In such a low water level like in 2017, Kingfishers bred successfully all over the Danube Delta! (Photo: Zoltán Baczó)

From Mid-June local fisherman’s started the fishing activity on most of the lakes with special traps. For almost every family in the Delta this activity is the most important source of income. Sadly due to the shallow water the catch in the last Spring was rather poor.

Fisherman in the Danube Delta (Photo: Zoltán Baczó)

Local people prime income is coming from selling fish to special fish collecting places. A fisherman among the Water Chestnut. You need very good physical condition and technique to raw through this dense vegetation (Photo: Zoltán Baczó)

An other fisherman… (Photo: Zoltán Baczó)

Pelicans often look for some easy food when a fisherman checking the trap  (Photo: Zoltán Baczó)

 Caspian Gull sitting on a fishing trap (Photo: Jan Zanders)

 Caspian Gull is the commonest large size gull in the Danube Delta (Photo: Zoltán Baczó)

For the first time ever we have tried specially made floating hides for extremely low angle photography, designed by Mr.JanGear. In 2017 due to the low water level we found many places with mud and shallow water. Some photographers have tried the floating hides in a shallow bay where Glossy Ibises, Little Egrets, Grey Herons, Black-winged Stilts, Black-tailed Goodwits and several Sandpipers feed. It worked perfectly just has to be able to lay on the belly or be able to creep in the shallow muddy water to get the right angle and distance. (Deep water lakes or lakes with deep mud were not convenient).

In 2017 we gave the possibility to our clients to try special floating hides, designed by Mr. JanGear (Photo: Mike Lane)

 Inside the floating hide (Photo: Tiganov Romica)

Glossy Ibis scretching (Photo: Philip Mugridge)

Glossy Ibis with a Snail (Photo: Mike Lane)

Young Glossy Ibis (Photo: Zoltán Baczó)

Black-winged Stilt (Photo: Zoltán Baczó)

Fishing Squacco Herons (Photo: Zoltán Baczó)

Black-tailed Goodwit (Photo: Jan Zanders)

Wood Sandpiper (Photo: Philip Mugridge)

Grey Heron with a Grass Snake (Photo: Mike Lane)

In the second part of the tour, participants visited the Macin Mountains National Park area where we spent one and a half – two days of photography, depending on the weather and subjects. Highlights in this area were Bee-eaters, Rollers, Turtle Dove, Red-backed and Lesser Grey Shrike, Red-rumped Swallow, Middle Spotted Woodpecker, European Souslik, Isabelline and Northern Wheatear, Ortolan Bunting, Wood Lark, Crested Lark, Tawny Pipit, Corn Bunting and for a few a clients a fantastic male Levant Sparrowhawk.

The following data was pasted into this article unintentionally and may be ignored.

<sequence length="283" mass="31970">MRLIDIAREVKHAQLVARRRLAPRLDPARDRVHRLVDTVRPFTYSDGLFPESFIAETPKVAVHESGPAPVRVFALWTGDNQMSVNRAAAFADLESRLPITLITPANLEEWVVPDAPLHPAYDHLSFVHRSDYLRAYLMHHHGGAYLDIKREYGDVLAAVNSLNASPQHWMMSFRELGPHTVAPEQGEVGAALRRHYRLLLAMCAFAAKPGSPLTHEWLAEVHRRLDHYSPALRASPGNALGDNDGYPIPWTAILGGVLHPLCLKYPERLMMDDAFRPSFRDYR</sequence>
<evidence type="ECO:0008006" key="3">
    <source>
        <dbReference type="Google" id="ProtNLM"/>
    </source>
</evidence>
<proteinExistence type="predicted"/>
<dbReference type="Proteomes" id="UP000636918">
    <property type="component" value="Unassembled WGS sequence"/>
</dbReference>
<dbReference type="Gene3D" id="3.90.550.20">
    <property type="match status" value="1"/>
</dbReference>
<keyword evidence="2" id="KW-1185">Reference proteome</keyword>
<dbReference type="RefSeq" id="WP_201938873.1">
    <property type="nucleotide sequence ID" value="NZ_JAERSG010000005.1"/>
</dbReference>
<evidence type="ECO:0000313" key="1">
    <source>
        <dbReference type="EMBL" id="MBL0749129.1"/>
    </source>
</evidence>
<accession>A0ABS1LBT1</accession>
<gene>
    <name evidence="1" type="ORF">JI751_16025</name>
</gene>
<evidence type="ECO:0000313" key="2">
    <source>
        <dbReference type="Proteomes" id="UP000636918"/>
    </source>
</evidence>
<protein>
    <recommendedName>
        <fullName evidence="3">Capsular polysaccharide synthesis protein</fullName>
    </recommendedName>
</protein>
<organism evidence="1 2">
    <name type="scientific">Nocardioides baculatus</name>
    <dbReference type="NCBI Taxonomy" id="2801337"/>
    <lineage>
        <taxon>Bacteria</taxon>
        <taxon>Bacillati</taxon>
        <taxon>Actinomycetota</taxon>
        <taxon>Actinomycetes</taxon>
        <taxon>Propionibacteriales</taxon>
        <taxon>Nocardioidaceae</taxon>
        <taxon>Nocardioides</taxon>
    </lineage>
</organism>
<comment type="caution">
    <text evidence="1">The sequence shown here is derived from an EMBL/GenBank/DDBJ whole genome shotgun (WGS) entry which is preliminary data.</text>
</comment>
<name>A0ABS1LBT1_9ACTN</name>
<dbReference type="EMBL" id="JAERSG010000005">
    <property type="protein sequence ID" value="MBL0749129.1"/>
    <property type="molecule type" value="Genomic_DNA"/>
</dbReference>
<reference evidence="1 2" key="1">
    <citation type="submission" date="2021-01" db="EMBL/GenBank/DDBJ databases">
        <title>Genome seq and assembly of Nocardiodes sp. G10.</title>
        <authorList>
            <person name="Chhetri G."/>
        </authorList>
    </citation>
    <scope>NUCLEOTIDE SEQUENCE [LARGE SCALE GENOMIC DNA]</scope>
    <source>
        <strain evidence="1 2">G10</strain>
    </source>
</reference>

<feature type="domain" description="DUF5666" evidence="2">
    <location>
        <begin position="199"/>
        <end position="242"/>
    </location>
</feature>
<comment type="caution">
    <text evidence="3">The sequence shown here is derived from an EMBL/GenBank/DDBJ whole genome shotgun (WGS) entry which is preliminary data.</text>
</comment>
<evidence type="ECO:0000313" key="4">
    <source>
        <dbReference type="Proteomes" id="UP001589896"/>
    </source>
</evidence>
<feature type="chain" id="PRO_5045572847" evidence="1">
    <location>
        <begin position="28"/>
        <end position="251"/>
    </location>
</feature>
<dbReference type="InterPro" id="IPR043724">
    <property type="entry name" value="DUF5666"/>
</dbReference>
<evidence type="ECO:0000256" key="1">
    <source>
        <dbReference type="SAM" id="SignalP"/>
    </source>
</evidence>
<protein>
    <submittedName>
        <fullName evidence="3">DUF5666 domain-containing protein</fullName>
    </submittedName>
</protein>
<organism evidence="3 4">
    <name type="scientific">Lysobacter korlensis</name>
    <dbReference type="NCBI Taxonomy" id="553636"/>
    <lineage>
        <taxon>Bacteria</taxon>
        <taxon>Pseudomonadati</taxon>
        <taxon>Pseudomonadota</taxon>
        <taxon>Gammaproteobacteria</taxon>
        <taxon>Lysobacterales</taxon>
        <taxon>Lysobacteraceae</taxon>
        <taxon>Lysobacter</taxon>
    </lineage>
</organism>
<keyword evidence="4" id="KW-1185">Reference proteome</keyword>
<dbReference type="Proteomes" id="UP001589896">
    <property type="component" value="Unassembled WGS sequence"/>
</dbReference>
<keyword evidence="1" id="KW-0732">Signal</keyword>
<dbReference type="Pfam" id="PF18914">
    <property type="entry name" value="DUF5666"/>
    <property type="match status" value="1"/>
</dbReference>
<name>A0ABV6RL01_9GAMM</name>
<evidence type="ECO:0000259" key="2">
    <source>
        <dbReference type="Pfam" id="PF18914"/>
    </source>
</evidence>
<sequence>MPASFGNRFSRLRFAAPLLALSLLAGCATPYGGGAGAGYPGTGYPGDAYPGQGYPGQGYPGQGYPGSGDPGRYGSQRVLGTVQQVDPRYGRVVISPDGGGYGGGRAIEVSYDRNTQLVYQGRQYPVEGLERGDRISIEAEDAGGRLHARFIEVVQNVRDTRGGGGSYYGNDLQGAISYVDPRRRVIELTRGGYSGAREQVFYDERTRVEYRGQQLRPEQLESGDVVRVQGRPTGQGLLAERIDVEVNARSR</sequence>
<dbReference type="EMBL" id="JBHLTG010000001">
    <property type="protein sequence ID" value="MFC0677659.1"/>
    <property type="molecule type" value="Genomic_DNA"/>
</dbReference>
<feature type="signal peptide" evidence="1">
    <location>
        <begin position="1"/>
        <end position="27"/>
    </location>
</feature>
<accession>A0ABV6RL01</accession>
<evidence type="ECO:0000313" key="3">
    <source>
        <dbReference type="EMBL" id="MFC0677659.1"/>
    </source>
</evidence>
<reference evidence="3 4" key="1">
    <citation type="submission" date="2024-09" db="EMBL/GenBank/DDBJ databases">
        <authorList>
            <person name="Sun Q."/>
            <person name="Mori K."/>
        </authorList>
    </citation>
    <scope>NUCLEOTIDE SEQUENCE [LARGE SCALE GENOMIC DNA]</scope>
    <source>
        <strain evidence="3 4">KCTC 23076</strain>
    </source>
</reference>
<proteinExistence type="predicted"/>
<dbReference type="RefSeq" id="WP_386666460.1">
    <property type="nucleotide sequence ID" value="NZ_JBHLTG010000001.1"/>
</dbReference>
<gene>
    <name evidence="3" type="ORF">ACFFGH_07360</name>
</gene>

Mating Bee-eaters (Photo: Bastien Juif)

 Bea-eaters were favorite subject for many photographers in the Macin NP area (Photo: Inge Duijsens)

 Food pass (Photo: Jaap La Brijn)

 European Roller preening. Rollers often breeds in old Bee-eater holes (Photo: Raimund Brandstaetter)

 Isabelline Wheatear (Photo: Zoltán Gergely Nagy)

 Displaying Isabelline Wheatear (Photo: Bastien Juif)

 Isabelline Wheatears prefer  open steppe fields for breeding  (Photo: Zoltán Gergely Nagy)

 Isabelline Wheatear chick with a Bee (Photo: Inge Duijsens)

 European Souslik or Ground Squirell live in the same habitat than Isabelline Wheatears (Photo: Zoltán Gergely Nagy)

 Souslik or Ground Squirell (Photo: Bastien Juif)

 Turtle Dove, a regular visitor of the drinking hide (Photo: Zoltán Baczó)

 Male Levant Sparrowhawk was a new visitor to our drinking station in 2017 (Photo: Raimund Brandstaetter)

The Levant Sparrowhawk was a new photographable species in this area as  a male started visiting the forest drinking hide. He first appeared in July 2016 on a camera trap, than become a regular guest in 2017 so we have very good chances to see it again next year.

Sadly the Rufous-tailed Rock Thrush population in the visited valley dropped significantly compared to the previous years. While in 2016 we have discovered 4-5 breeding pairs, in 2017 the very same area, only held 1 breeding pair in the highest part of the mountain. The reason(s) could be the lack of grazing therefore more difficult food supply; increased Fox population, reduced rocky faces as the vegetation covering bigger and bigger areas and even rock flows; or disturbance from an active rock quarry… We are going to make special efforts to put this species back on the list of photographable species.

The 3rd part of a classic photo tour ended at the Black Sea Coast where salt marshes and steppe habitats had many interesting subjects from Collared Pratincoles, to shorebirds, breeding Hoopoes, Pied Wheatear, Stone Curlew, Yellow Wagtails, Spanish Sparrow, Black-headed Bunting, Lesser Grey Shrike, Cuckoo, Calandra Lark, Short-toed Lark, Grey Partridge, Rosy Starling, Little Owl and so on…

 Collared Pratrincole in flight (Photo: Zoltán Gergely Nagy)

 Collared Pratincole (Photo: Zoltán Gergely Nagy)

 Collared Pratincole (Photo: Jaap La Brijn)

 Black-winged Stilt and Avocet (Photo: Zoltán Gergely Nagy)

 Broad-billed Sandpipers migrate through Danube Delta in May (Photo: Zoltán Gergely Nagy)

 Singing Paddyfield Warbler (Photo: Inge Duijsens)

 Fantastic Stone Curlew (Photo: Gábor Simay)

 Male Pied Wheatear (Photo: Zoltán Baczó)

 Pied Wheatear (Photo: Gábor Simay)

 Greater Short-toed Lark (Photo: Gábor Simay)

 Lesser Grey Shrike (Photo: Bastien Juif)

 Ortolan Bunting (Photo: Raimund Brandstaetter)

 Short-toed Eagle (Photo: Zoltán Gergely Nagy)

Feeding Hoopoe (Photo: Jaap La Brijn)

Our UltimaFrontiera Photo Tour to the forgotten part of the delta was amazing again. We only run this tour once a year but we have the best date for this tour and also we are the only one who utilize all the available time and spend all nights in the reserve! Nobody else does this! In 2017 the highlights were the Golden Jackals (of course) and White-tailed Eagles but we had great photo opportunities with Bee-eaters, Little Owl, Purple Heron, Bearded Tit, Grey-headed Woodpecker,  Thrush Nightingale.

 Golden Jackal (Photo: Zoltán Gergely Nagy)

 An angry Golden Jackal (Photo: Zoltán Gergely Nagy)

 Nice interactions and behaviors were photographable in front of the Jackal hide (Photo: Zoltán Gergely Nagy)

 White-tailed Eagle in front of the Jackal hide (Photo: Zoltán Gergely Nagy)

 Adult White-tailed Eagle (Photo: Zoltán Gergely Nagy)

 Great Black-headed or Pallas`s Gull over the boat (Photo: Zoltán Gergely Nagy)

Wild Cat night photography with flashes and remote controller was a new opportunity for those who were prepared for this event.


Hope to see you over here, to enjoy the wonders of the Danube Delta with us in 2018. We still have some free places for next year: http://www.sakertour.com/romania-photo-tours.php


Sakertour team